Synopses & Reviews
In The Spectacular Modern Woman, Liz Conor illustrates how technological advances in image reproduction transformed Western industrial societies into visual or ""ocularcentric"" cultures with significant and complex consequences for women's lives. With the rise of mass media, photography, and movies, a woman's visibility became a mark of her modernity, and the result was at once liberating and confining, given the many narrow conceptions of what it meant to be a modern woman. Focusing on the city girl in the metropolitan scene, the ""Screen Struck Girl"" in the cinematic scene, the mannequin in the commodity scene, the beauty contestant in the photographic scene, the ""primitive"" woman in the late colonial scene, and the flapper in the heterosexual leisure scene, Conor shows how women's roles were intimately tied to the visual culture of the day.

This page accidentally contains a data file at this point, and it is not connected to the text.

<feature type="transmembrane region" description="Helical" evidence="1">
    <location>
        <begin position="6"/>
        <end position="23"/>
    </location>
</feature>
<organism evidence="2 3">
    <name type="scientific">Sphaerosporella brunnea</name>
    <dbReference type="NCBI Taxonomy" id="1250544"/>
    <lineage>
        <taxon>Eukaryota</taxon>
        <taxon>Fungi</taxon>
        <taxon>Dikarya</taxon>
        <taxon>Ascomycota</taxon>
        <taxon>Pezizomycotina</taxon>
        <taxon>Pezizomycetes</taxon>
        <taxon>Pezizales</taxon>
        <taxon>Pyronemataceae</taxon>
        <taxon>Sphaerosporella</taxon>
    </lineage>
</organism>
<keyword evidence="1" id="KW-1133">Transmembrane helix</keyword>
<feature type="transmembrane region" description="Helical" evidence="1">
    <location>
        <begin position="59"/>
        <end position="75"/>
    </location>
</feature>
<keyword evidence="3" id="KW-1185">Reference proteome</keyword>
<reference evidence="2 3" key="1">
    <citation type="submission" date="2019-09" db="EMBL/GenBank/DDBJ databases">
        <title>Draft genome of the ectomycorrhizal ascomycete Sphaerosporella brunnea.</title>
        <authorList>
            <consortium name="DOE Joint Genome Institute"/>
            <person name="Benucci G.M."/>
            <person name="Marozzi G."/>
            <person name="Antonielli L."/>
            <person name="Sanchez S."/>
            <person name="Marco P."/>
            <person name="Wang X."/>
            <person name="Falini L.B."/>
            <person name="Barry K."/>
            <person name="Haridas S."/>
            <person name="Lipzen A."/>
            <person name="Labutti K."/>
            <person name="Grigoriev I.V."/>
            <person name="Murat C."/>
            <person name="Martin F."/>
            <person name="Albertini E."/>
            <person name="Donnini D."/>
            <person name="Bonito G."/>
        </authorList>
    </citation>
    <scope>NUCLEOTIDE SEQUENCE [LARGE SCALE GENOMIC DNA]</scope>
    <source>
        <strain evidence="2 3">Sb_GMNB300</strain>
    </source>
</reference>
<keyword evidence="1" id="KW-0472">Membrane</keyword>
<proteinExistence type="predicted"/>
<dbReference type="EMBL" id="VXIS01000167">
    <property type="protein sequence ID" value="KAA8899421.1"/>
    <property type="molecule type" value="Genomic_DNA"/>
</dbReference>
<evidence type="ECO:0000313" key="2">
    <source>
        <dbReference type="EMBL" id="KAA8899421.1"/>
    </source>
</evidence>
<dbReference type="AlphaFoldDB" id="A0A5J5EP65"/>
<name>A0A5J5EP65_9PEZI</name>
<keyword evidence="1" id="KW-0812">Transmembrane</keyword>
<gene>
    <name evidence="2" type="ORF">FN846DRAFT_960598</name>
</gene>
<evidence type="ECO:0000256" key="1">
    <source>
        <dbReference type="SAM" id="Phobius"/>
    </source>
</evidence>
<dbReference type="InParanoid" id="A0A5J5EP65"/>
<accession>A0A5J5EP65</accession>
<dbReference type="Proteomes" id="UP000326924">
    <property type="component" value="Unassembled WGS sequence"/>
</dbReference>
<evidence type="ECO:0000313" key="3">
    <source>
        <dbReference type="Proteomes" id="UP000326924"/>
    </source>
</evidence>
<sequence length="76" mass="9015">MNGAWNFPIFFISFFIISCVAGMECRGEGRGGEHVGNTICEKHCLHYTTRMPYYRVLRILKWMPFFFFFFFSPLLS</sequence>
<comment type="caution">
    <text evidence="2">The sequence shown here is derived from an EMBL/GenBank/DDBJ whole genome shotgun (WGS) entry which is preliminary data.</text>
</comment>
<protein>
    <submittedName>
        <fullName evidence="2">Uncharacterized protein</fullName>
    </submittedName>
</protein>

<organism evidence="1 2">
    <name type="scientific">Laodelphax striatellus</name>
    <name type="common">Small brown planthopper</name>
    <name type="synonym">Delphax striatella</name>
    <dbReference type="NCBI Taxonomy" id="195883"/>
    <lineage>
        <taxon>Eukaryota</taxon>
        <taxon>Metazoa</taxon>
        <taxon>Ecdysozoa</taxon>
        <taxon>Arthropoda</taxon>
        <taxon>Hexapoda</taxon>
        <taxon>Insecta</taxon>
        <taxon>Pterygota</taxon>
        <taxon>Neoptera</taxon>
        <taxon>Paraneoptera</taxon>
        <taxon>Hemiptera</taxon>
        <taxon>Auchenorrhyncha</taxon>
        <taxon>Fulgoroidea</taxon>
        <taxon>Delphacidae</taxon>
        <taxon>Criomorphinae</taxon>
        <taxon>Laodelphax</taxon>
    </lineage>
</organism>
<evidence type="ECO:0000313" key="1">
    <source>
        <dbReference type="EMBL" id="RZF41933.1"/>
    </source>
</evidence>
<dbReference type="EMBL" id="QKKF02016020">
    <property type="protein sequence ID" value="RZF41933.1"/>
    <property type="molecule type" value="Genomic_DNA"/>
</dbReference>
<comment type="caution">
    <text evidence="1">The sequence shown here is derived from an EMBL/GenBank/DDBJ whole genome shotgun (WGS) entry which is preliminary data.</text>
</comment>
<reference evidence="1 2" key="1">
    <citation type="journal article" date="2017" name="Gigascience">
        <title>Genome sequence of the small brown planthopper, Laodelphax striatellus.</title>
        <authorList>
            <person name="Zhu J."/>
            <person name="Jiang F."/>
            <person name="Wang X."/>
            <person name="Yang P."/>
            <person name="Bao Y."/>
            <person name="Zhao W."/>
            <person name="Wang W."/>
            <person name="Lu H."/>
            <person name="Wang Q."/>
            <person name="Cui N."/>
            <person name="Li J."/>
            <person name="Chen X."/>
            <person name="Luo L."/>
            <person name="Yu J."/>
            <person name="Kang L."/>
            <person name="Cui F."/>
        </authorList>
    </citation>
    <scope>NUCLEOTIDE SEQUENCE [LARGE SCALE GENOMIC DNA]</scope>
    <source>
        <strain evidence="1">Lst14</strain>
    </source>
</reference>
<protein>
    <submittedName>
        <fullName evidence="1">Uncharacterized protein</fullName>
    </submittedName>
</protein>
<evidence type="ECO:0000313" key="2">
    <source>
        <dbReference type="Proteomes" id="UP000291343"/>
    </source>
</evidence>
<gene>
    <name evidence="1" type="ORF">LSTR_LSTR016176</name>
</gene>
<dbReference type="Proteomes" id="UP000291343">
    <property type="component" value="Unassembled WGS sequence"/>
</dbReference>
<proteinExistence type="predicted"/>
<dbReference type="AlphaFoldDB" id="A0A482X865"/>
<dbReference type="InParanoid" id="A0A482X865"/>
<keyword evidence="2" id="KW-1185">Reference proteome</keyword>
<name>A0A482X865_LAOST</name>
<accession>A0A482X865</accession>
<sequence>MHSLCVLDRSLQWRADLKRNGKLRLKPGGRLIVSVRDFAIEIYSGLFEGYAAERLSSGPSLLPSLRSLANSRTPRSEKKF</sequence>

""Providing an overview of the evolution of the modern woman who emergedin the 1920s, Conor (Univ. of Melbourne, Australia) shows that woman emerging fromunderneath clothing -- first her legs, then her hands, and finally her torso. Asmodern women moved into the city, these urbanized women became more of a spectaclebecause of the availability of varied clothing styles and makeup -- and imagesdesigned to make them want to purchase more feminine objects. These objects wouldallow them to cover and disguise unsightly and unpleasant female characteristics: menstruation, body hair, body odor. Not surprisingly, Conor focuses her discussionof colonialism on Australia, where Aboriginal women were considered less beautifulthan white women. She ends with a discussion of the flapper as the representation ofthe emancipated urban woman, an image that pervaded the 1920s and came to representthe Jazz Age. Conor points out that even when the time came for women to more towardreinvention on their own t